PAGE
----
task wasn't particularly easy to pull off in this day and age, there was a very authentic look about the whole thing, which they pulled off.
The Pack are cutting edge, they are the new taking on the old, it's an age old debate but the bovver boys and shaggy haired thugs with scarves
around their wrists were soon to be replaced nationwide by the casual, and this was The Pack. The trainers, tight jeans, Peter Storm cagoules,
polos and v-necks and wedge haircuts are evident, as are the stanleys, anyone around in those days will tell you that's how it was.
The cast was largely made up of new found talent, some with fairly small screen experience, the most notable name and face was
Stephen Graham (John Godden) he's soon to play Al Capone directed by Scorsese a far cry from The Blood Tub in Birkenhead.
The main cast were reletive unknowns, Liam Boyle as the bored of it all, philosphical some time smack addict Elvis, Nicky Bell as the former art
student come office worker who just wants a piece of the action Carty, the two central characters - actually Mancunian in real life, were
comfortable and convincing in their roles.
Through a whirlwind of fists, kicks, fall outs and slashings it's only until the very end that Carty realises Elvis' true feelings, and by that point it's
too late, this plot will no doubt get people talking and on first viewing it was a little strange, but I guess this is what makes the story stand out
from the others in what is already becoming a tired genre, will this film hold up? I think so, will people look back on this in twenty years time as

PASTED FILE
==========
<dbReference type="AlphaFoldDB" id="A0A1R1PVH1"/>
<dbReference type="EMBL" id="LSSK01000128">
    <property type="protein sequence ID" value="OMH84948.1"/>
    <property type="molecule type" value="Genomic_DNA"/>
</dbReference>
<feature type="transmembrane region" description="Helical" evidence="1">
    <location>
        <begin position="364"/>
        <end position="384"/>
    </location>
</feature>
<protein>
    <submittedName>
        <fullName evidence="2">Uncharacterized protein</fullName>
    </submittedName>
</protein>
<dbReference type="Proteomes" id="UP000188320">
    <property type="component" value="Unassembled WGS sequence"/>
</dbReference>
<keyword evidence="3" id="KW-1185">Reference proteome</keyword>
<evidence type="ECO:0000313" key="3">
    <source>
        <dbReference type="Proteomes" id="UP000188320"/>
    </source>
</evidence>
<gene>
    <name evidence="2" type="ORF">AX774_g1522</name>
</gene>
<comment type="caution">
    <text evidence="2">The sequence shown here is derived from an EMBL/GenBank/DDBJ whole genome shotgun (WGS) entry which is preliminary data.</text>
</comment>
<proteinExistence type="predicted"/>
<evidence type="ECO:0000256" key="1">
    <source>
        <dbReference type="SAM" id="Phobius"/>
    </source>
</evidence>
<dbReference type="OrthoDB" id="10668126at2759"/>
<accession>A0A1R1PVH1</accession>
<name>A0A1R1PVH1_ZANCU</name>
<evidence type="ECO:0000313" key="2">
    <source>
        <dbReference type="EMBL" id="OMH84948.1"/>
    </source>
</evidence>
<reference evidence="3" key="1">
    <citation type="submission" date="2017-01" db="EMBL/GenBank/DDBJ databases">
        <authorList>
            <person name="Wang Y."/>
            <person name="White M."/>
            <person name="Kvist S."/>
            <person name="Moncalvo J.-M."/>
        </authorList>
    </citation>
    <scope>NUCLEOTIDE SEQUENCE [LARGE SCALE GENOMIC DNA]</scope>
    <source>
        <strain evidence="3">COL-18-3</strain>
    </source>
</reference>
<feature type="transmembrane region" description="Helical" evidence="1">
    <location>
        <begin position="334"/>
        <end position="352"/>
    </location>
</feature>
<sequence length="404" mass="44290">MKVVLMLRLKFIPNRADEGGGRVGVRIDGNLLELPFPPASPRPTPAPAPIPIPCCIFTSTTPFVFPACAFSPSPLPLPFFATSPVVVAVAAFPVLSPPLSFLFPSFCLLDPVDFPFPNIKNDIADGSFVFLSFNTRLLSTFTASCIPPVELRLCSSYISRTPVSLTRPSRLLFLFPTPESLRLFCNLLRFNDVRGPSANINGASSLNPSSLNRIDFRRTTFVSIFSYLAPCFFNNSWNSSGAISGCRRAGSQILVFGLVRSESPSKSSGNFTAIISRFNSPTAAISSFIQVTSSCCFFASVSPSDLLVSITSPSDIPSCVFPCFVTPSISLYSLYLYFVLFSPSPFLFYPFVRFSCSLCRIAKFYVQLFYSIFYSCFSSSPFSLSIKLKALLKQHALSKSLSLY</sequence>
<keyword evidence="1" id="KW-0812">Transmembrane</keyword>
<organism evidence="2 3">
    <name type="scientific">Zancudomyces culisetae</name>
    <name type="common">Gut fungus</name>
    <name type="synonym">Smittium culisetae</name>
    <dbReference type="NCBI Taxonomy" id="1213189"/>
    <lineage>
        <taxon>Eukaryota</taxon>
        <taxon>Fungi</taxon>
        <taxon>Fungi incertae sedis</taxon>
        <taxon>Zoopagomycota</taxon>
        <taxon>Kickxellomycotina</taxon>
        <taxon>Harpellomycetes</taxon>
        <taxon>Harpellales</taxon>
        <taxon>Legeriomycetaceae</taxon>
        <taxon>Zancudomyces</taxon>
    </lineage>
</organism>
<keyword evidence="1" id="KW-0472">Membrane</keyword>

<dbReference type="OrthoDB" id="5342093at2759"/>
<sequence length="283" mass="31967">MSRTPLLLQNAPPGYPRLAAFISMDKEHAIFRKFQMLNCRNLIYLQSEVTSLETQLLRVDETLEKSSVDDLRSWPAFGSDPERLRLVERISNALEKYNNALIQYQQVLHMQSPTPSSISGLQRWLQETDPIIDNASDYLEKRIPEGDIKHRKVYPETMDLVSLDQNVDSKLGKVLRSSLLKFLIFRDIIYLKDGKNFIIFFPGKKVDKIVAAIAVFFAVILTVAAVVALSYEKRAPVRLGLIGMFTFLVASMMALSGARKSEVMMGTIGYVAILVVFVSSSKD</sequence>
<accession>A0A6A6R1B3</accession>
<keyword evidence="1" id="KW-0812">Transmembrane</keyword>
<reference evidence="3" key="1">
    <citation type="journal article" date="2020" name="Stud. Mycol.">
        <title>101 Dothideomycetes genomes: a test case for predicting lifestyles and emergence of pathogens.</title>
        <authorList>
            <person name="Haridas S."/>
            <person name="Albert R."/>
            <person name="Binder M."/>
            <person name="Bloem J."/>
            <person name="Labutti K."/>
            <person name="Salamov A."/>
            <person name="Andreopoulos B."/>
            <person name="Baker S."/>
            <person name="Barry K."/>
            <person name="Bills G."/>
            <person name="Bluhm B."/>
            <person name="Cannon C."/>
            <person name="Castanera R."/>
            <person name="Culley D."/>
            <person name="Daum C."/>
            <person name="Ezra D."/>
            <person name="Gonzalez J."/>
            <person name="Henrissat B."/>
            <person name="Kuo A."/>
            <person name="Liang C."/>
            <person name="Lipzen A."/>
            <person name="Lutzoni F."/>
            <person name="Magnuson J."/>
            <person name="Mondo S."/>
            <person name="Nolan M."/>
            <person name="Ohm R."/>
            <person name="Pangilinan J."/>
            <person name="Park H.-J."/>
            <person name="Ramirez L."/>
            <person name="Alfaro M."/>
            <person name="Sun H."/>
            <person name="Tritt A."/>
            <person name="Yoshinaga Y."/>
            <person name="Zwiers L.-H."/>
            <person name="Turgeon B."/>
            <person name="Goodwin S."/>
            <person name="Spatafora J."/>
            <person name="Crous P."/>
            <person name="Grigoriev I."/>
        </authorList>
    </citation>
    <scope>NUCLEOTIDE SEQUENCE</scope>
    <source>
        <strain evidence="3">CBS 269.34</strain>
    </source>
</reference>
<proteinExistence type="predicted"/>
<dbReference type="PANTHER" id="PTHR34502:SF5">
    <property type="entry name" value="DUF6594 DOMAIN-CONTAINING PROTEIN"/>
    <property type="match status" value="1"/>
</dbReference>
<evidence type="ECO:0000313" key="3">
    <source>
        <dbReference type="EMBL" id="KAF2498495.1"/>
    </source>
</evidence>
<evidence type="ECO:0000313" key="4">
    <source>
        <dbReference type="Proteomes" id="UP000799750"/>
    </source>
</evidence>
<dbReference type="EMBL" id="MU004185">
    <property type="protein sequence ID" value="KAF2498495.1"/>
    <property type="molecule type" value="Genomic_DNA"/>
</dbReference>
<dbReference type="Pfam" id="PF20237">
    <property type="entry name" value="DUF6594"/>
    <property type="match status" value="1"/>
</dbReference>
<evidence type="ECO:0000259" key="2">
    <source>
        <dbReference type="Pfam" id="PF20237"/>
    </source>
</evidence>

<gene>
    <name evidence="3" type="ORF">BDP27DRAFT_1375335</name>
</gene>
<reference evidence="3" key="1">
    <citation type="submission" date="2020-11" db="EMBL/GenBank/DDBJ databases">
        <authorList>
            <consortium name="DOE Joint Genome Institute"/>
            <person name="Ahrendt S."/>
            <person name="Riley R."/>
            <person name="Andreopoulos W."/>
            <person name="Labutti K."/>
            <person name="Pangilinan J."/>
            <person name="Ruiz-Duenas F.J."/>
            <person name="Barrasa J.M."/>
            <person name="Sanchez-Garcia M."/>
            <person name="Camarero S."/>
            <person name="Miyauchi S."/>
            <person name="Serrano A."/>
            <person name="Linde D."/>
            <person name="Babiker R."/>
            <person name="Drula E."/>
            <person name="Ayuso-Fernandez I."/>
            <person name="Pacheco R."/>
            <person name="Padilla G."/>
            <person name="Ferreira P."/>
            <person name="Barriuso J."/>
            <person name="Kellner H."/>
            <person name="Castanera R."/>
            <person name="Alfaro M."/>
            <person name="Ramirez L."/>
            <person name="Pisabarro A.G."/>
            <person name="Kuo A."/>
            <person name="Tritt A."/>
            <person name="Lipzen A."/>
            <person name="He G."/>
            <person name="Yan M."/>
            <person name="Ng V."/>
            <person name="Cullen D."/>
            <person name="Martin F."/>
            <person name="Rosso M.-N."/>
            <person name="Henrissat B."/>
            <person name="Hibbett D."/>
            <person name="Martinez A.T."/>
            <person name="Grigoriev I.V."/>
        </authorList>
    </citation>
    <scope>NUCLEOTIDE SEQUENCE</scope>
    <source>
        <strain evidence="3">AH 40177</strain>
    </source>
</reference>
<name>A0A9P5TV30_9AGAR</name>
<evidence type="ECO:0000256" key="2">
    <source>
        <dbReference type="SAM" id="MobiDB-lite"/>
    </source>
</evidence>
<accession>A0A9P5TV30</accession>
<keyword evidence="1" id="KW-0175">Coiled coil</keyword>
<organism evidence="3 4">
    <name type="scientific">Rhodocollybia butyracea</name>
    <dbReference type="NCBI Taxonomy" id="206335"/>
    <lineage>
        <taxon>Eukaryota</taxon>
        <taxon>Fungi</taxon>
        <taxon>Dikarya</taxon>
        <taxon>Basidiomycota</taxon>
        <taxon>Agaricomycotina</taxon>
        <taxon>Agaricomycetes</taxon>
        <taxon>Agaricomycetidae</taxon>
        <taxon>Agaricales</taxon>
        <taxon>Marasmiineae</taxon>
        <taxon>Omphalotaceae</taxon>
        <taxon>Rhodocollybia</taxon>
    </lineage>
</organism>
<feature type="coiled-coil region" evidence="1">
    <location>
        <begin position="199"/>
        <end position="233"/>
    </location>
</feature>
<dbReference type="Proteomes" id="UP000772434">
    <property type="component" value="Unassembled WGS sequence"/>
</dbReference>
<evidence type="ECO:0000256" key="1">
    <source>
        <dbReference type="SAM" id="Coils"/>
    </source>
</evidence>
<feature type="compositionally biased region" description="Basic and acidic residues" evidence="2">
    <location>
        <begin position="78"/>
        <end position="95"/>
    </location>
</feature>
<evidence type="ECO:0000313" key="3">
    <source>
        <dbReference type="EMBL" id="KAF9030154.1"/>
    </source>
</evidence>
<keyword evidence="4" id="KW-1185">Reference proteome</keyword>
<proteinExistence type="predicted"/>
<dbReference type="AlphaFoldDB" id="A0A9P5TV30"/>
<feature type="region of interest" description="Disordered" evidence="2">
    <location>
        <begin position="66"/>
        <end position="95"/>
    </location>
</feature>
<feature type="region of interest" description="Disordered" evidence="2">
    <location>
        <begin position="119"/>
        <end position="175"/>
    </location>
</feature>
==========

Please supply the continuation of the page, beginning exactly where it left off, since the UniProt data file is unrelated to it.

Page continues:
they do with the likes of Quadrophenia and Scum? who knows, the media are already casting their critical eye over the use of stanley knives, but
you cannot take away fact from fiction.
Overall though in our opinion, it's a success. They've pulled it off, it's a good story. And good to see this tale told from a Northern perspective too.
I recommend a viewing.
|Cast: Nicky Bell, Liam Boyle, Stephen Graham, Oliver Lee, Lee Battle, Sean Ward, Michael Ryan,
Holly Grainger, Ian Puleston-Davies, Sacha Parkinson.
Directed By : Pat Holden, Screenplay : Kevin Sampson.
Awaydays, released on dvd late last year. At the time it was released at the cinema it was fairly limited and not as nationwide as the other football
hooligan/football culture film - Nick Love's The Firm released not long after. Awaydays is a more Northern story. Whilst The Firm was a familiar story,
a more Southern story. An old tale, re-told, it also featured the more familiar 1980's sportswear boom, a heavy emphasis on label clad young men in
their Fila, Tacchini and Ellesse tracksuits, adidas trainers and tennis wear. Awaydays was set several years earlier - pre sportswear, whilst trainers
were making their way onto the feet of the select footballing fraternity, it wasn't until a few years later the huge sportswear boom surfaced, and unlike
it's southern counterpart, Awaydays was set in Merseyside where the seeds of this oft ignored youth phenomenon were sewn.
I'd debate that the masses took to Nick Love's film moreso than they did to Awaydays, but The Firm was a larger production, with bigger budgets and
huge marketing campaigns, and of course all that lairy sportswear which many wore originally and many have cottoned on to since.
I would however, argue that in years to come Awaydays will edge the Firm in the cult following stakes though. Living up to it's true, casual ethos, less
people got it, the mainstream wanted to dress up to Carty 'n Elvis' dress down. The style of The Firm will date quickly, Awaydays is timeless.